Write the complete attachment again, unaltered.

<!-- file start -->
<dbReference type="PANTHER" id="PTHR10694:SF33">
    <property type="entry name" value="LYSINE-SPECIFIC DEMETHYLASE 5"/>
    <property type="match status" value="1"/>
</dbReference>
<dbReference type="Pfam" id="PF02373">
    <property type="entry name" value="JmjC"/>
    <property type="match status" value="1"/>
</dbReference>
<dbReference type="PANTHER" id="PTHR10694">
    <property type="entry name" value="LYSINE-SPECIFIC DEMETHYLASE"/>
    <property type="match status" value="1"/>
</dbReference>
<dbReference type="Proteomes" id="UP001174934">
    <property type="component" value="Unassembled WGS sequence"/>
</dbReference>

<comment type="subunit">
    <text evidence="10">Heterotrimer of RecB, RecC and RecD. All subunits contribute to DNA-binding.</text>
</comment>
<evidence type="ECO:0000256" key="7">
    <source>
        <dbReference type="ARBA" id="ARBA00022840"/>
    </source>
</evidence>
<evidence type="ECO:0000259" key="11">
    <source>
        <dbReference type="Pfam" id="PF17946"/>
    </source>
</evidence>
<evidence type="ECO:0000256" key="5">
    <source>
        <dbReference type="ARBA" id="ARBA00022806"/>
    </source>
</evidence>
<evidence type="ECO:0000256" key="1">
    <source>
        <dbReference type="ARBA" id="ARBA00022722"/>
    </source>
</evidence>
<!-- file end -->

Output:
<dbReference type="PANTHER" id="PTHR10694:SF33">
    <property type="entry name" value="LYSINE-SPECIFIC DEMETHYLASE 5"/>
    <property type="match status" value="1"/>
</dbReference>
<dbReference type="Pfam" id="PF02373">
    <property type="entry name" value="JmjC"/>
    <property type="match status" value="1"/>
</dbReference>
<dbReference type="PANTHER" id="PTHR10694">
    <property type="entry name" value="LYSINE-SPECIFIC DEMETHYLASE"/>
    <property type="match status" value="1"/>
</dbReference>
<dbReference type="Proteomes" id="UP001174934">
    <property type="component" value="Unassembled WGS sequence"/>
</dbReference>

<comment type="subunit">
    <text evidence="10">Heterotrimer of RecB, RecC and RecD. All subunits contribute to DNA-binding.</text>
</comment>
<evidence type="ECO:0000256" key="7">
    <source>
        <dbReference type="ARBA" id="ARBA00022840"/>
    </source>
</evidence>
<evidence type="ECO:0000259" key="11">
    <source>
        <dbReference type="Pfam" id="PF17946"/>
    </source>
</evidence>
<evidence type="ECO:0000256" key="5">
    <source>
        <dbReference type="ARBA" id="ARBA00022806"/>
    </source>
</evidence>
<evidence type="ECO:0000256" key="1">
    <source>
        <dbReference type="ARBA" id="ARBA00022722"/>
    </source>
</evidence>